I was fortunate to be raised mostly on army bases, many of which were large and spread-out with ample green space and trees. Some were in foreign countries where folks walk way more than Americans. My parents were busy people who did not provide taxi service. If I wanted to get somewhere – a friend’s house, the quarry in the woods, basketball practice, the movie theater, the train station, or the teen club – I walked. The kids I knew were accustomed to walking or bike-riding long distances. Practically none were fat. One summer at Ft. Knox, a huge army base, my mother made me take a typing course at the high school; I wasn’t thrilled at the time to be attending summer school but now I bless her. But back to the point, no school buses ran in the summer, so I walked a couple of miles each way. I wasn’t a big deal, just doin’ what came naturally. One bonus was that I got to visit with a herd of pigmy goats at the medical research center on the way to the school.
Moving on to young adulthood in Columbus, I once lived next to Schiller Park in German Village and drove to work on the East Side. After work I would unwind and burn off energy by running around the park. Later on, I walked from that German Village apartment to work at Lazarus downtown. Several lives down the road I moved to Victorian Village and started taking the Neil Avenue/OSU bus to my downtown office job. I was getting slothful. Then, at some point in the 1980s, fate dealt a wild card: the bus strike. “Well,” says I, “Who needs the bus?” Back to walking I went, and I’ve been walking to work downtown ever since. Maybe you’ve seen my wife and me in our berets trucking along on Neil Avenue or heading down the diagonal walkway through Goodale Park. I count it a great blessing that somehow we ended up in the neighborhood where walking is not only possible but pleasurable and safe, just as it was on the army bases of my youth.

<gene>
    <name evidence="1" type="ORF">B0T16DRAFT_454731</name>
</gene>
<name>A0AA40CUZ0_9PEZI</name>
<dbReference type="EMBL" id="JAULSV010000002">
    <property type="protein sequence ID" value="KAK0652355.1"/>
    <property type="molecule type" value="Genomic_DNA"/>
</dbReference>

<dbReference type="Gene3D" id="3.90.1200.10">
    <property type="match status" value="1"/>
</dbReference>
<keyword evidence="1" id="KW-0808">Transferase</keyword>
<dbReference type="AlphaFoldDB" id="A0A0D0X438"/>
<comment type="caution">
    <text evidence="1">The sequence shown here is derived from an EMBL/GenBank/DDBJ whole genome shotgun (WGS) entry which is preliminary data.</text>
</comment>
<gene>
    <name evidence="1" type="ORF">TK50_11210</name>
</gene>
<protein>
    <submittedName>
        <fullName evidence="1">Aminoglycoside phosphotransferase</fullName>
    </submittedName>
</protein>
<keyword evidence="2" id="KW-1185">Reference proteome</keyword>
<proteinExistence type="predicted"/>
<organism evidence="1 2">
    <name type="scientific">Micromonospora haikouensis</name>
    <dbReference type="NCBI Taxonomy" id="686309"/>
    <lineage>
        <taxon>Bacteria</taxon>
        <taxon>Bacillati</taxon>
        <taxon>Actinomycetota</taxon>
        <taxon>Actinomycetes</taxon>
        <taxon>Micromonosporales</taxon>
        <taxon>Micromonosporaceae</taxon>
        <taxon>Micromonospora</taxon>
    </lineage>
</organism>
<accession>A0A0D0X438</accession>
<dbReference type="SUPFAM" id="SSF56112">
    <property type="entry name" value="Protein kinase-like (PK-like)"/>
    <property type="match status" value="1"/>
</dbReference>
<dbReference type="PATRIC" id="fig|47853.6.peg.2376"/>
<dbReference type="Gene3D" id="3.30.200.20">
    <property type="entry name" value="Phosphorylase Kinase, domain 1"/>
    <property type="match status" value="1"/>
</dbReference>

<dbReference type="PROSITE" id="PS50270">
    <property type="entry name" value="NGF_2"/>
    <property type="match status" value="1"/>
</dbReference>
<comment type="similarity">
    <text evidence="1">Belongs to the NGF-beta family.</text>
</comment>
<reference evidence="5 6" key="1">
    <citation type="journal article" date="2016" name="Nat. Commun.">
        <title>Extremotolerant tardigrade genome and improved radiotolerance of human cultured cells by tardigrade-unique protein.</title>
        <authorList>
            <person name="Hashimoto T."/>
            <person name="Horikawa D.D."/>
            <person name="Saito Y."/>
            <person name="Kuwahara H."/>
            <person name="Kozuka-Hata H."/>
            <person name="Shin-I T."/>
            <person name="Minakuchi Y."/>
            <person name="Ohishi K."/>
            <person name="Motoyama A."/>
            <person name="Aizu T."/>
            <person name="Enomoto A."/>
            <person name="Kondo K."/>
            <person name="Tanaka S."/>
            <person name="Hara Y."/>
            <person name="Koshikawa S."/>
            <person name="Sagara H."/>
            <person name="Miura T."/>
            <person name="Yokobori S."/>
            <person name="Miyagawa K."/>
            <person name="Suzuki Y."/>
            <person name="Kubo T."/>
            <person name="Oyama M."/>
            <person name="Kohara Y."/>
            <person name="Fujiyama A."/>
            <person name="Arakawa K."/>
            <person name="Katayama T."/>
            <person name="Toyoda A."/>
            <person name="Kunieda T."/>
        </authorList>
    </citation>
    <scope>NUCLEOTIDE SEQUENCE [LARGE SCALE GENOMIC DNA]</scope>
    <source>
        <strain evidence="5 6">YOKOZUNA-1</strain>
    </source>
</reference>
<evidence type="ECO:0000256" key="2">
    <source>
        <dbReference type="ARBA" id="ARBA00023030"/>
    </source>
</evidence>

The walking life is a good one, filled with unexpected surprises. Even at a fast pace, you see what’s happening in the neighborhood in a way you just can’t when speeding by in a motor vehicle or even on a bike. You can get most places with a variety of routes using parks, alleys, streets, sidewalks, and bike paths, depending on your mood. Friendly cats greet you. At night you get to look into people’s windows, and isn’t there a little voyeur in all of us? You find cool things on the streets or in the alleys. Just a few of my discoveries: Tommy Hilfiger desert boots in my exact size still wrapped in tissue paper, a large collection of expensive neckties, nice furniture, artwork, a Swiss Army knife, a white dress shirt in my exact size, and a bridesmaid’s dress in a box (too small, so I returned it to UPS!).